Of all the world’s religions, Voodoo is quite possible the most feared and misunderstood. The zombies and chicken sacrifices that most people believe to be a part of the Voodoo religion are either fictional manifestations of film and television or they’ve been grossly been blown out of proportion. The Haitian Voodoo religion has a long and storied past that began in 15th century West Africa and has branched out and mutated into a variety of beliefs. To find out exactly what do Haitian Vodouists believe, and if your immortal soul is in danger, keep reading.
It’s easy to lump Voodoo religion beliefs into a pile with everything you’ve seen in films, and Voodoo’s somewhat amorphous practices allow for people to pick and choose what they want to learn about the religion. But despite their penchant for using what they like of the past and ditching what doesn’t work, there are some Haitian Voodoo beliefs that continue to thrive. Put down your Voodoo doll and explore the true beliefs of Voodoo.
The seeds of Voodoo's practices go back to ancient African tribal rituals, but it wasn't until around 1685 when slave masters began to instill a Catholic belief system in the Africans they stole from their homes that a syncretism began to unfold that would blossom into what is now known as Voodoo. Even though slaves began to practice Catholicism, the practices took on double meanings and many of the saints were soon viewed as deities that could be contacted via ritual.
Thanks to Hollywood, the most popular myth associated with Voodoo is a priestess or priest's ability to call forth a zombie to do their bidding. Depending on which arm of Voodoo you follow, the concept of the zombie changes wildly. In West Africa, the "zombi" is a creature without a soul, self-awareness, or intelligence. In Haiti, a zombie is a person who has been "bewitched" through a neurotoxic powder and used to work on plantations or do odd jobs.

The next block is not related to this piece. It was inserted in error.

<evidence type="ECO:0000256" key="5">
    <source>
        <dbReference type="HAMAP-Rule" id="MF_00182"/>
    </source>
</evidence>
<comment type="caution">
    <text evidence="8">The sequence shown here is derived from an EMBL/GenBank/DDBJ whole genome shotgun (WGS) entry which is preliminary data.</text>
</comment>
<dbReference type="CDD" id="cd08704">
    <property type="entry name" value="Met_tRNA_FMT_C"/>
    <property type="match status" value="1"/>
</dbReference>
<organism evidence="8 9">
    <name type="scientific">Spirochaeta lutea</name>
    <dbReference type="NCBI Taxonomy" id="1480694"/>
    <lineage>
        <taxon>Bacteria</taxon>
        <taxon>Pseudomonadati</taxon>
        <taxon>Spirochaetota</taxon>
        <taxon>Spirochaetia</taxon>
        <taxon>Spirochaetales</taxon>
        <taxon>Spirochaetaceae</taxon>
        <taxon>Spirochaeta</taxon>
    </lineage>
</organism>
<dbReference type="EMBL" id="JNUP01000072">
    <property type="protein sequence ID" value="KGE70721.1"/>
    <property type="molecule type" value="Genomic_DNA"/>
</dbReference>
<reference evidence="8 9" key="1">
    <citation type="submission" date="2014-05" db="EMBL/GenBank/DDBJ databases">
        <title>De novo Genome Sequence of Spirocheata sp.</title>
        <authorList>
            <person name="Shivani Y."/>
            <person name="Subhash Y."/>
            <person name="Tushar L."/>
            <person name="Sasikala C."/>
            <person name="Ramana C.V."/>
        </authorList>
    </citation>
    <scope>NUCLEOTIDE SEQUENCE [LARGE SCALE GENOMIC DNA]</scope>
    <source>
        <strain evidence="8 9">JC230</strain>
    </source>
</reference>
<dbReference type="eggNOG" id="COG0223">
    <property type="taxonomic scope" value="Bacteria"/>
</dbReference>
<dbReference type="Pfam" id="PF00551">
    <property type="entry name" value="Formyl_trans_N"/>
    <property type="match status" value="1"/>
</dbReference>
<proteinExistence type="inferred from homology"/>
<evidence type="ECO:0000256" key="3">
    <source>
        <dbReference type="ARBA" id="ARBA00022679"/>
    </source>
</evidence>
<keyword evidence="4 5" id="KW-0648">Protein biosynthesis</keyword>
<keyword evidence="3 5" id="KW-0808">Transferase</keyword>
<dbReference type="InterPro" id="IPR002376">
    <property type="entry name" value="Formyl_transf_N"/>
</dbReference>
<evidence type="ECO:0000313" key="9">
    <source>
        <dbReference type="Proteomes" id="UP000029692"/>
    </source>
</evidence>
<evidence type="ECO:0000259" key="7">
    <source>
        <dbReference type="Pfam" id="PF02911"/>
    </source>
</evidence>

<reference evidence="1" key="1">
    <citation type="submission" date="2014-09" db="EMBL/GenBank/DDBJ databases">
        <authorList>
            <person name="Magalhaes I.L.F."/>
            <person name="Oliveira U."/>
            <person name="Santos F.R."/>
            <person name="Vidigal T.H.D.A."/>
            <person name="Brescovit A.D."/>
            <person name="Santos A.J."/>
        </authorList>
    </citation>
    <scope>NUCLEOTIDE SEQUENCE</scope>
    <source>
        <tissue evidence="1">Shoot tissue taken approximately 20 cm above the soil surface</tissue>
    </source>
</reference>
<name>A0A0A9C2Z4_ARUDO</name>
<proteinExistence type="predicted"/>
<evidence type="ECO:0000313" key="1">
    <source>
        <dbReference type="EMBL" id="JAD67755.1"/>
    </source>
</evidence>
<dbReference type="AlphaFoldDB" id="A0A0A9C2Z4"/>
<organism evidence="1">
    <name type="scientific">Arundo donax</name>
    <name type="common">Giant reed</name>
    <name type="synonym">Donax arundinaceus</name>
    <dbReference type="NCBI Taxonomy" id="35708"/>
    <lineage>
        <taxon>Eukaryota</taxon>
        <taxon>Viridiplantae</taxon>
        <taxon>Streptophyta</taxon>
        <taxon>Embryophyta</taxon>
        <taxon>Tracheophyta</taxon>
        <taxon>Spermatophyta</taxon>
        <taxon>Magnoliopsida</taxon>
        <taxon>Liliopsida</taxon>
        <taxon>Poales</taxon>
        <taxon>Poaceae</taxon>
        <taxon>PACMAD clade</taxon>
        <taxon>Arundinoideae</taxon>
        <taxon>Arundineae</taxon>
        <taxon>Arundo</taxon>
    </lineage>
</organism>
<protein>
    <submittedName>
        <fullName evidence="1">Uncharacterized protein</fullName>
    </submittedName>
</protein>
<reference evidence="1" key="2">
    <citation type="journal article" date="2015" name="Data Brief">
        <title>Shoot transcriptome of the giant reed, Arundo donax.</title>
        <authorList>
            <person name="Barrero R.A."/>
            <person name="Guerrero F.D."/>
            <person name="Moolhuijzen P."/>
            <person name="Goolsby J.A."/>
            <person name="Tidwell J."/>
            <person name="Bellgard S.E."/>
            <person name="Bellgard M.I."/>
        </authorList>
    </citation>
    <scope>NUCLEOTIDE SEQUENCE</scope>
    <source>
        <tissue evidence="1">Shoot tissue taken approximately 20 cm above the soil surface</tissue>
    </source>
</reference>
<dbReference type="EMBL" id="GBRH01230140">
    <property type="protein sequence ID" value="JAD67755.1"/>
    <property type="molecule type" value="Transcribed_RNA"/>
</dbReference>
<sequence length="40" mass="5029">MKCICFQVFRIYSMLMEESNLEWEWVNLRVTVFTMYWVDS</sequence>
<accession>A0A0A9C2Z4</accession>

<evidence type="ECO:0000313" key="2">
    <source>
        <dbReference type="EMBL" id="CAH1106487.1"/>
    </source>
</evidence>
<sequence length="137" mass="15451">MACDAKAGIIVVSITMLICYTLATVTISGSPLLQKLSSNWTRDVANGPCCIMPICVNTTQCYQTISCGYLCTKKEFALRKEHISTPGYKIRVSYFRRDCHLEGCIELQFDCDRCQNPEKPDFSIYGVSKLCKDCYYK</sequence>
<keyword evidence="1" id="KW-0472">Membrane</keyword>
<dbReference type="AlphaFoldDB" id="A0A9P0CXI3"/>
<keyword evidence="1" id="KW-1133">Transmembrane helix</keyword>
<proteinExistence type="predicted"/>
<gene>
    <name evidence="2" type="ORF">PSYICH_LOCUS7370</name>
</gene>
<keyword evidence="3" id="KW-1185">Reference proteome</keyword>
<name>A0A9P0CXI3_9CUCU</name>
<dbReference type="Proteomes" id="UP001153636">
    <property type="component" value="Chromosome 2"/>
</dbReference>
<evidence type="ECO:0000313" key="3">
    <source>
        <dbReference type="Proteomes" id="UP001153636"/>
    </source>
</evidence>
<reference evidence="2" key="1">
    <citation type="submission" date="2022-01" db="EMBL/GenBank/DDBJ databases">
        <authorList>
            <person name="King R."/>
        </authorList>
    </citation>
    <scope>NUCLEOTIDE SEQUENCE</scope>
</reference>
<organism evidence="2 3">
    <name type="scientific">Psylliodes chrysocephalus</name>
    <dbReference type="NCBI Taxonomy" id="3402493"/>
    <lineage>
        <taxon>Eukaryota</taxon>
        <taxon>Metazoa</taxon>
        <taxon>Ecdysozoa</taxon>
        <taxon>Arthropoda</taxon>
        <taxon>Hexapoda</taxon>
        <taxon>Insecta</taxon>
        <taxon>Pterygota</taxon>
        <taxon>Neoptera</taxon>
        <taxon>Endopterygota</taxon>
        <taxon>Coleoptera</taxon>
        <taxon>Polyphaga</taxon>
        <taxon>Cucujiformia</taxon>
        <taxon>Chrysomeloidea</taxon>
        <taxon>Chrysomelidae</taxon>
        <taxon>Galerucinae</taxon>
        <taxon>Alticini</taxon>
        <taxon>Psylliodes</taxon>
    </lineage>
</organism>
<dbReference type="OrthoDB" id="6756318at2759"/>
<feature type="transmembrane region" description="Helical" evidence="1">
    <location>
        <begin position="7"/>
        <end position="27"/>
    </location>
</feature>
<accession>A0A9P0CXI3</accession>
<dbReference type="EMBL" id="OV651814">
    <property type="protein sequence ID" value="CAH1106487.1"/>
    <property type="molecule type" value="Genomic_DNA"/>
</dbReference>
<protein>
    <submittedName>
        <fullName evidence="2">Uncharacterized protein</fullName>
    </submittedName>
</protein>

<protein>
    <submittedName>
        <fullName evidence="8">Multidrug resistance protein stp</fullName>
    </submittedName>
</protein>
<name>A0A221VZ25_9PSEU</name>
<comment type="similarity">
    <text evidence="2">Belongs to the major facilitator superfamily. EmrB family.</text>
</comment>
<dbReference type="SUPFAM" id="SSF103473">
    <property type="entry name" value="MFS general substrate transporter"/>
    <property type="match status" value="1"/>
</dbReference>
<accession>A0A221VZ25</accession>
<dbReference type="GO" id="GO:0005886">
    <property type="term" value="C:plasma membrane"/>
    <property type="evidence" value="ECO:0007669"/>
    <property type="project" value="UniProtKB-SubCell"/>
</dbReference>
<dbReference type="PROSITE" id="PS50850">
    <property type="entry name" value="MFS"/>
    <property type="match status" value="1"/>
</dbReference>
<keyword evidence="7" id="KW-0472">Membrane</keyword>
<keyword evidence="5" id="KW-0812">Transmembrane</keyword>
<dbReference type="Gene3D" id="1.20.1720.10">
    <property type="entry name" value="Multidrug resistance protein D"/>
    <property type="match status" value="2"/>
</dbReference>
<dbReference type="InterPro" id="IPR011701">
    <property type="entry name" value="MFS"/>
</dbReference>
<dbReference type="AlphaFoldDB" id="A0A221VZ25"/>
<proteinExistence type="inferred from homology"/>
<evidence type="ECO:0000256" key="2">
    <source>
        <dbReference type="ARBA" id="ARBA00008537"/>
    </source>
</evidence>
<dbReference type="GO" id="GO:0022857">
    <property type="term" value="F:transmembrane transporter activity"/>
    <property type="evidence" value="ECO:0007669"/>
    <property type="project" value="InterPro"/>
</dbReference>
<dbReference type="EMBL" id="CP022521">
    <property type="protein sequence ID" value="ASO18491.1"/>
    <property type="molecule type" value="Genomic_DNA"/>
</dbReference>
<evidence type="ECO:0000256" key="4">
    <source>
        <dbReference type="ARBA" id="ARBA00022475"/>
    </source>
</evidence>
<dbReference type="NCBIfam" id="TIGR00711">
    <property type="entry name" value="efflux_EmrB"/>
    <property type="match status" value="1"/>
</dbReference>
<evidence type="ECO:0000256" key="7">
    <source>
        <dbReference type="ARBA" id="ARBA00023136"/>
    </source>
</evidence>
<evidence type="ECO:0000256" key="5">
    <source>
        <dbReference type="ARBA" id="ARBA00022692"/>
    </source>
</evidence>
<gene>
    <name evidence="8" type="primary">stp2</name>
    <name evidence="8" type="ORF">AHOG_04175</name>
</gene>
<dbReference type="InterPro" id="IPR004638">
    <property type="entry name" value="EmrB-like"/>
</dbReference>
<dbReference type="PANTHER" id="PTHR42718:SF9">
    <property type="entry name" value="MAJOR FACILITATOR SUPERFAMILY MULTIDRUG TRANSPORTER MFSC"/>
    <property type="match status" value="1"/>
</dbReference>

That might sound like a bunch of mumbo-jumbo, but in the early 2000s, a rash of crimes committed with the drug scopolamine, a powder that renders its users zombie-like and completely open to suggestion, broke out across Colombia and reinforced the idea of the Haitian zombie.
In a heartbreaking article about the Haitian earthquake in 2011, Edwidge Danticat explained the most important Haitian Voodoo death belief. According to Danticat, it's believed that when a person’s spirit leaves the body after death it becomes trapped in whatever nature is surrounding the place of death (rivers, mountains, trees, etc.). After a full year and a day, the family has a ceremonial celebration to commemorate the deceased being released into the world to live again.
For all intents and purposes, Bondye is basically Voodoo's equivalent to God. Bondye lives somewhere outside of human understanding and is a formless omniscient being that manifests itself through a variety of deities who act on Bondye's behalf. Bondye is sometimes seen as an amount of good, rather than a thing that walks around and teaches lessons. For instance, if everyone in your family got sick after eating dinner last night, you would say that there was a lack of Bondye in your life. However, if you had a great meal with everyone, there was much Bondye.